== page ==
Centralizing Resources and Funding for Thousands of Athletes
Deutsche Sporthilfe’s low-code app, Meine Sporthilfe, creates a single, digital interface for athletes to manage and track funding to support during their life and career transitions
Before future Hall of Famer Dirk Nowitzki became the highest scoring international player in the NBA, he was one of the 55,000 athletes who received funding from Sporthilfe. Since 1967, Deutsche Sporthilfe – The German Sports Aid Foundation – has provided financial support to outstanding sports talent and top German athletes during crucial developmental stages of their journeys, so they can achieve the goals they might not be able to otherwise. Many superstar athletes like Nowitzki not only give back to the program after reaching their goals but go on to represent Germany as role models and ambassadors both at home and internationally.
Today’s Sporthilfe program distributes around €25 million per year to more than 4,000 athletes across professional, Olympic, and paralympic endeavors, and provides support in the transition period from sporting career to professional life. The funds come from corporate sponsors, government grants, individual donors, program alums, and other fans of German sport.
With a growing roster of athletes and supporters – all with increasingly complex tasks and requirements – Sporthilfe’s leaders knew their legacy systems and analog operational workflows were ready for a digital overhaul. This included creating a modern, web-based platform to handle administrative and self-service processes for both athletes and managers, a project which Deutsche Sporthilfe ultimately chose to deliver with low-code.
Digitizing to Serve a Diverse User Base
The athletes supported by Sporthilfe come from myriad backgrounds, perform at different levels, and face multifaceted real-life situations ranging from funding tutoring lessons for training-related absences at school to loss of earnings reimbursement if an athlete is already integrated in working life in addition to his sporting career. “The demands a 15-year-old swimmer are completely different than those of a 35-year-old equestrian,” said Jens Broermann, Sporthilfe Head of IT. “From equipment to living situation, to the involvement of parents, clubs, and associations.”
There are thousands of changes an athlete could make to their situation, each with funding implications. The previous funding workflow at Sporthilfe was made up of historically more manual processes, such as sending PDFs in email. “When we asked ourselves if we needed to digitize more,” said Oliver Morbach, external consultant. “The answer was a resounding ‘Yes!’”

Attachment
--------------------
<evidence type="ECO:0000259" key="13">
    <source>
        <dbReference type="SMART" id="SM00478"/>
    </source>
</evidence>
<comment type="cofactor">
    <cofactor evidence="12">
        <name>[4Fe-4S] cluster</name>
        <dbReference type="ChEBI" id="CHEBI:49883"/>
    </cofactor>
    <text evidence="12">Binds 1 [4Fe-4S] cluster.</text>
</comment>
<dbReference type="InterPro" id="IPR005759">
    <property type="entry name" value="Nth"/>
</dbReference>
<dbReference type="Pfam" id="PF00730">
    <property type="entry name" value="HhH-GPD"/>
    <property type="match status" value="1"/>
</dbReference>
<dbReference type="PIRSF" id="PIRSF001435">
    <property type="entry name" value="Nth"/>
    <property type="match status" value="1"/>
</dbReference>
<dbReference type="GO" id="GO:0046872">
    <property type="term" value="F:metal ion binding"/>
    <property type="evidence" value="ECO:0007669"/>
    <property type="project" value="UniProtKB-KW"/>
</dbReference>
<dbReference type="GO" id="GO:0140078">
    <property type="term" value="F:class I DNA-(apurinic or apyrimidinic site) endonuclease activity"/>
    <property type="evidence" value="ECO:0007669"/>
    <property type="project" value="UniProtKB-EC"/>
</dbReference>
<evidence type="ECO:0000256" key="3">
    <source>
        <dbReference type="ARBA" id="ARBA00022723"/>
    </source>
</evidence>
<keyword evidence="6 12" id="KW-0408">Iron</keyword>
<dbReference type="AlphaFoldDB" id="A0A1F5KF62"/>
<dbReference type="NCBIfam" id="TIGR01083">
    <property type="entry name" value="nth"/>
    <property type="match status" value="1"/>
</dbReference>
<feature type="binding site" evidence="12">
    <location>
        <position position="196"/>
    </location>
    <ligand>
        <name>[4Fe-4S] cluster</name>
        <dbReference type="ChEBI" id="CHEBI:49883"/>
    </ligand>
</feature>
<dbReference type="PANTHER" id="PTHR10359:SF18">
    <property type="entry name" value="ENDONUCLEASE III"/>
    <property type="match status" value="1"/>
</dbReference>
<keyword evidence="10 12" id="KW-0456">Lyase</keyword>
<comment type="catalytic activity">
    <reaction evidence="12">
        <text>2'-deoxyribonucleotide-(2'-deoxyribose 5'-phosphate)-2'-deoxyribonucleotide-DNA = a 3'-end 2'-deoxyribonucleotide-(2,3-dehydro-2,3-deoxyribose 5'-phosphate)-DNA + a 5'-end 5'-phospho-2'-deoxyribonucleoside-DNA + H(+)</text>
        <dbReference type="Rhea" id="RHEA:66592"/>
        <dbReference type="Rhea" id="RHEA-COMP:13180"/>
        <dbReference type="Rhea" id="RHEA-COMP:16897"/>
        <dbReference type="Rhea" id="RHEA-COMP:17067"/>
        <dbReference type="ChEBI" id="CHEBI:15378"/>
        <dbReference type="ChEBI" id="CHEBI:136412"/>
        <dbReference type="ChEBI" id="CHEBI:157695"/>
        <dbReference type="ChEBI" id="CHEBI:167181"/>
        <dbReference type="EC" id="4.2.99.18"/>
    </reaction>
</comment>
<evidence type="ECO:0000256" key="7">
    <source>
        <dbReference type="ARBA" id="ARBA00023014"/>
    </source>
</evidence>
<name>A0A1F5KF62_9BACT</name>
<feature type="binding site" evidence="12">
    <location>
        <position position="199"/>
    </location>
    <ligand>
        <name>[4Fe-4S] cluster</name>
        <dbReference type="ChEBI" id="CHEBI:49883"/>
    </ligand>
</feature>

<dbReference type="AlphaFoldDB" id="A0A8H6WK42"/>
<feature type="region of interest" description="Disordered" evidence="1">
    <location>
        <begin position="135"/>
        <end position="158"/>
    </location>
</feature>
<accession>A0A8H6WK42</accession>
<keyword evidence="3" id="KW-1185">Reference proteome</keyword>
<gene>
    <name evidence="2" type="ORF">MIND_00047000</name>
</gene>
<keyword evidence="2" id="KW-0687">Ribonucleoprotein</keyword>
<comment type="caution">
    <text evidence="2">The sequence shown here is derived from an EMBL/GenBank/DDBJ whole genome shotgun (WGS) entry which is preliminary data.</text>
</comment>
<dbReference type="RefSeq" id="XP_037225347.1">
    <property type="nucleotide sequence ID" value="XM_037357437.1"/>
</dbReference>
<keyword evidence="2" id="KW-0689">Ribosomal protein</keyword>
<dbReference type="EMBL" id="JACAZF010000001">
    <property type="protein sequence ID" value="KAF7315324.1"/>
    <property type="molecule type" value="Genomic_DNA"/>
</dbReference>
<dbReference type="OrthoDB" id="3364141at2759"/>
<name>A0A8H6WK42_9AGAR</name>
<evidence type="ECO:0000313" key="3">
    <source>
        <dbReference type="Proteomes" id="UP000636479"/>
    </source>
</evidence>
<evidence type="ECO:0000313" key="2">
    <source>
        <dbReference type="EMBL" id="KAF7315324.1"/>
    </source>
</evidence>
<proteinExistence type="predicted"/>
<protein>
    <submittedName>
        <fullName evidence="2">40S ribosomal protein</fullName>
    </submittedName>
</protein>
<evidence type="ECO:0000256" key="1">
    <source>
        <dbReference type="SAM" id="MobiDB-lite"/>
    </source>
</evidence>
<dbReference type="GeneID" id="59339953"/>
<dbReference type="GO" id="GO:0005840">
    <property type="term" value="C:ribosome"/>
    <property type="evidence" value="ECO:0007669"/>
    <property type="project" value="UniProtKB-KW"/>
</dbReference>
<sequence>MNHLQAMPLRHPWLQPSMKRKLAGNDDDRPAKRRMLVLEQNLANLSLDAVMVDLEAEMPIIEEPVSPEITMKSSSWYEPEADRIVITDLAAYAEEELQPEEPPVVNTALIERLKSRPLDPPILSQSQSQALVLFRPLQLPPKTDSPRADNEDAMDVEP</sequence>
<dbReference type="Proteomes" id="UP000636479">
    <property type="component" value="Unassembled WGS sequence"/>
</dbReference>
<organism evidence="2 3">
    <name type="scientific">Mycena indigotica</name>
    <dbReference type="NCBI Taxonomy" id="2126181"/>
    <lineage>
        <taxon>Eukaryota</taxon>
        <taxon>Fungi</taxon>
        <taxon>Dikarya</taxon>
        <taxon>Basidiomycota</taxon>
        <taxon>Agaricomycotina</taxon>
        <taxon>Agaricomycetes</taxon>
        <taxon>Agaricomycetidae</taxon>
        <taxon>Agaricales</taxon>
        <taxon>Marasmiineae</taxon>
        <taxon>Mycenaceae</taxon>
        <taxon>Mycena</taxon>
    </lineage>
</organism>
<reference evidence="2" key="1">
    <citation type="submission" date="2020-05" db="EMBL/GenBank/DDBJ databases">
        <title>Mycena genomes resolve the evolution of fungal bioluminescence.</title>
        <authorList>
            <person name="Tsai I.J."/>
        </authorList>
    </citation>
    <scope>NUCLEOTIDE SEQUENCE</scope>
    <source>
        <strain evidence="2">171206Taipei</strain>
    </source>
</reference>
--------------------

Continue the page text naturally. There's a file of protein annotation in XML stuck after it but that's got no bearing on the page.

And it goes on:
The Low-Code Approach to a Many-Faceted Problem
With the support of the board of directors, Broermann, Morbach, and the Sporthilfe team began a journey to provide the best possible experience for their athletes and their supporters while fulfilling their overarching goal of promoting German sports and the German Sports Aid Foundation – Sporthilfe.
“We want to develop and position ‘Meine Sporthilfe’ as an application for our athletes so that they can handle their entire service and communication requirements within the app,” said Morbach. That required a front end that made it easy to see and update their funding data, submit applications, and get answers to questions quickly. A backend solution to process athlete-generated funding submissions, changes, and requests were on the list of improvements.
After meeting with their digital advisory board, Sporthilfe knew they wanted a solution that they could implement quickly, which would scale with their growth and changes to the technology landscape. In addition, they also wanted to simplify programming with low-code and saw the value of citizen development.
“Our goal is to create and govern a sports aid platform, where all the key stakeholders have their home,” said Broermann. “Once everyone is on one platform, very exciting processes and communication channels can be developed to create connections and enthusiasm, and to generate donations for our athletes.”
The Sporthilfe team created a plan and approached their development agency in Frankfurt, Proventa. Proventa has experience designing platforms for enterprise-level clients, and – after learning of Sporthilfe’s goals of a digitized app and eventual full-service platform – they introduced Broermann and his team to Mendix.
Building Front-End Efficiency
In collaboration with Proventa, the Sporthilfe team decided to build Meine Sporthilfe as a progressive web app — one that they could easily optimize for smartphones and tablets but one that works on desktop and laptop computers equally as well.
“Our users agree that sometimes it is more pleasant to work on a desktop or laptop, especially when it comes to filling out forms and answering questions,” said Broermann. “We have 4,000 athletes that we continuously support. We simply need to have a 100 percent solution, one that works on all levels.”
The design philosophy was to keep everything simple and intuitive, with navigation points, page flow, and features oriented toward the athletes. The priority for the Sporthilfe team was to take in the needs of a diverse athlete base and distill app features into easy-to-understand options and workflows. “The first page is a classic start page,” said Broermann, “With a news banner, with individual funding data for each person, with a calendar function and the usual navigation.”